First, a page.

That’s coming up in my Session Two, a transcript dealing with “The Classical Greek Thought-world.” So I hope perhaps you’ll read a bit in Session One, make some comments, and stay tuned.

This is a weblog devoted to thinking….

 …thinking the history of literary theory and applying its deep grace to the possibility of conversation between science and faith.

As a retired professor, I’d like to teach you “how to think theory,” through a course in the history of literary theory, from Plato to Derrida and Kristeva.  (See more in “About me.”)

AND it is a weblog for me to offer some sustained meditations (and a chance for dialogue) about the wisdom and grace I think theory has to offer us today, regarding the various human ways of knowing and how we might carry their wisdom out of the disciplines and into the civic arena of public discussion. Without that, democracies really haven’t much hope.

We are experiencing the disturbing heating up again of conflict between science and religion,  evidenced by “creation science” and by reactions from scientists such as Richard Dawkins in his recent book, The God Delusion. I’ve spent my lifetime teaching the branch of philosophy called literary theory, which I believe  from Plato onward has raised fundamental  questions about how human beings come to know. Theory provides no simple answers, but it does yield some deep insights that apply to the arts and the sciences and even to other ways of knowing outside academia….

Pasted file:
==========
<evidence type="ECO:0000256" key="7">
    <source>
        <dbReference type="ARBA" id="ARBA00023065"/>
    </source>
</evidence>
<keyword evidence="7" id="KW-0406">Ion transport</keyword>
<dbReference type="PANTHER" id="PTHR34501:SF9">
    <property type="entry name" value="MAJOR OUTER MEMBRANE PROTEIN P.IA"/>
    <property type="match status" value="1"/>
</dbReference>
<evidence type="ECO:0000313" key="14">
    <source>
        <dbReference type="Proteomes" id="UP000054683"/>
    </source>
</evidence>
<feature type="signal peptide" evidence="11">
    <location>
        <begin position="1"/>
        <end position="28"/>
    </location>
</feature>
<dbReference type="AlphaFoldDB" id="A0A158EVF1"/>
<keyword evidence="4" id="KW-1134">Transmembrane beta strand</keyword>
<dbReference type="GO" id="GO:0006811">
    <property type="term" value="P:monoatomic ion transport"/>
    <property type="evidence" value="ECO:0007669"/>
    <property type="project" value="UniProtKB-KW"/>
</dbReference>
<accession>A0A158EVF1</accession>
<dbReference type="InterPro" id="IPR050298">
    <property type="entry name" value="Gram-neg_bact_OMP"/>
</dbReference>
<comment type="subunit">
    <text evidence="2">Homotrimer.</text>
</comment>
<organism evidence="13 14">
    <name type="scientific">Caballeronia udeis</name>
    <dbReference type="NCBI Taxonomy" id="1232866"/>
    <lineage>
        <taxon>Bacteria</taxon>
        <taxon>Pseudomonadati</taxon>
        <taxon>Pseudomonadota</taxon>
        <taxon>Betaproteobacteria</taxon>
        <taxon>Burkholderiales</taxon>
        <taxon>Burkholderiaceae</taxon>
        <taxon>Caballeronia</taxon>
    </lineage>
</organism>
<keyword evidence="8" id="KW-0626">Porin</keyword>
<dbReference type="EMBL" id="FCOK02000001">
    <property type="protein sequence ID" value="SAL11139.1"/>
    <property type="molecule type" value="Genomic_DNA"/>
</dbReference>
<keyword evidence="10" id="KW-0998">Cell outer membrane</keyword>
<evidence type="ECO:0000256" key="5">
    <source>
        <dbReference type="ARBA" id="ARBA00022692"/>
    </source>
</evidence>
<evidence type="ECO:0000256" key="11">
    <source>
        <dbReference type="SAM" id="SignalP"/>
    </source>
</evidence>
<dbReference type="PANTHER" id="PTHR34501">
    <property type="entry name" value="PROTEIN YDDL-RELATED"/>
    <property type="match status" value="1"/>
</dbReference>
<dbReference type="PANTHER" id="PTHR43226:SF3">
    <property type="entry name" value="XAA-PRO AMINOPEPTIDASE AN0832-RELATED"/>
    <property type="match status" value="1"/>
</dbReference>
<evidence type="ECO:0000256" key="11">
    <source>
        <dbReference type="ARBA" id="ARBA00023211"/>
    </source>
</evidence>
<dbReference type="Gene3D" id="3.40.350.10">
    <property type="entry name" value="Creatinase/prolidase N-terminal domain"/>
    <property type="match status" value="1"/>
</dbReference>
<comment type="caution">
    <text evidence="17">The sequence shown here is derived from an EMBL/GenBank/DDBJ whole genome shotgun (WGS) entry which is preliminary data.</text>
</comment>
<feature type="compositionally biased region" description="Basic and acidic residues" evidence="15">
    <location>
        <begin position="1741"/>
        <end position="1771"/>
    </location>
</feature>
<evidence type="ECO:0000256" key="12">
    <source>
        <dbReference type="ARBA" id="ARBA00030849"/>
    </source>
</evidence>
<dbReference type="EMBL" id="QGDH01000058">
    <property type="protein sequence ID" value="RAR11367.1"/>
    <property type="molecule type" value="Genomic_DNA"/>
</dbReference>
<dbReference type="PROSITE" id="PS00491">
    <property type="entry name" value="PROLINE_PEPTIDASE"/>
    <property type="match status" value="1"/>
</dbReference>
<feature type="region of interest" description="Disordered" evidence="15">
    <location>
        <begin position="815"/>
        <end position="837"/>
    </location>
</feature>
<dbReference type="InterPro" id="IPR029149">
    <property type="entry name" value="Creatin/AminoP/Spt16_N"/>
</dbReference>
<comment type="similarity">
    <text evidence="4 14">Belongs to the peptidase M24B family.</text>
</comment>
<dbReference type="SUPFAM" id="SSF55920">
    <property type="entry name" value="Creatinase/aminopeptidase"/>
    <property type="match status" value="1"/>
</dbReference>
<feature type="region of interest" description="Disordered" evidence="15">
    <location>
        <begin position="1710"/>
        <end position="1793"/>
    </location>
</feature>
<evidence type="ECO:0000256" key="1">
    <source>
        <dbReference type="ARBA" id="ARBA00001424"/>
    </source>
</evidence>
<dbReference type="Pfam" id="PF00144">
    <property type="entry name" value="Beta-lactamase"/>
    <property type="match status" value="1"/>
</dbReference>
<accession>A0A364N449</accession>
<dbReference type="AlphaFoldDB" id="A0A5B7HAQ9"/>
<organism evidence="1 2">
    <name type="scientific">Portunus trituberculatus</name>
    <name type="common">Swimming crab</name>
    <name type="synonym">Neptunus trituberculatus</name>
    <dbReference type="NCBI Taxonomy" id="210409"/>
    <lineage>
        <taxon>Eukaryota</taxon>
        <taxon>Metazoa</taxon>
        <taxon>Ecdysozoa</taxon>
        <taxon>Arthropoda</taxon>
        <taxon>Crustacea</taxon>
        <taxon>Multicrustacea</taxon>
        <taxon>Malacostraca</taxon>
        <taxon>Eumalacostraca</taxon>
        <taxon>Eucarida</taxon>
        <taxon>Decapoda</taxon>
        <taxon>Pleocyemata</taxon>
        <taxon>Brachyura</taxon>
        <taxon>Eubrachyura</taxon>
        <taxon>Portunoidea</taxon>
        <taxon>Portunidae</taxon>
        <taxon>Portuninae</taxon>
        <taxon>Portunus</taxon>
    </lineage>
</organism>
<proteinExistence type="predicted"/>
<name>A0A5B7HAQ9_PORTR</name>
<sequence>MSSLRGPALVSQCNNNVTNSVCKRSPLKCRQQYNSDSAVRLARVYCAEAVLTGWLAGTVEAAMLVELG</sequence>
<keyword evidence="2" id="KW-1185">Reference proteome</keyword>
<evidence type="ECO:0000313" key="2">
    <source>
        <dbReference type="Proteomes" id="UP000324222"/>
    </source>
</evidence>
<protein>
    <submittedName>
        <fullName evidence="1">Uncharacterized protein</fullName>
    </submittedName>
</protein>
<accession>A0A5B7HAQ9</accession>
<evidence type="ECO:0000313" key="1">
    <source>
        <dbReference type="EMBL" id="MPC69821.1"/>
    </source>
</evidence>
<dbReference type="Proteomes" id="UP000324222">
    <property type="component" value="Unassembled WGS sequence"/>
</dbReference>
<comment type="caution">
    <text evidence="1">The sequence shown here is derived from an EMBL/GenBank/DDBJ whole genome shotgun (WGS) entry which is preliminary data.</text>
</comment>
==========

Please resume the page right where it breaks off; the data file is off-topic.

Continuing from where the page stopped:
So I am attempting to introduce a different way of thinking about knowing. It is NOT the way we are most familiar with, which opposes scientific “knowledge” to non-scientific “opinion” or “merely personal” experience. This opposition is regarded in my own fields (and in many others) as unhelpfully simplistic and biased, but it is still deeply entrenched in all of our minds.

So I am trying to get you to go with me on a journey of discovery, keeping an open mind and attempting the “thought experiment” of stepping outside of our own cultural conditioning and considering other thought worlds., such as that of the Greeks, for example, where my course begins.  

Today I am placing on this site much of Session One, a rapid-fire course overview. In the weeks to come I will be posting additional sessions from my course, one by one, where we slow down and work in greater detail.

I will also be offering excerpts from Session One as posts, and offering other posts on related issues. My hope is that you will  be drawn into reading the sessions, and responding to them with questions, because that is the only way I can really offer you the deep grace of theory for our day.

This site is intended not so much for arguing for or against the perspectives offered here, as for explaining these perspectives and makaing them clear.  But I can guarantee you’ll learn a lot about history and philosophy in the process.

Okay, folks, with that explanation behind us, please stay tuned for my first post tomorrow, considering a great physics blogsite named “Cosmic Variance,” in relation to some other posts over at “Soulforce,” a site for a group of students who are visiting Christian college campuses “to affirm the full humanity” of gay, lesbian, bisexual, and transgender students on those campuses.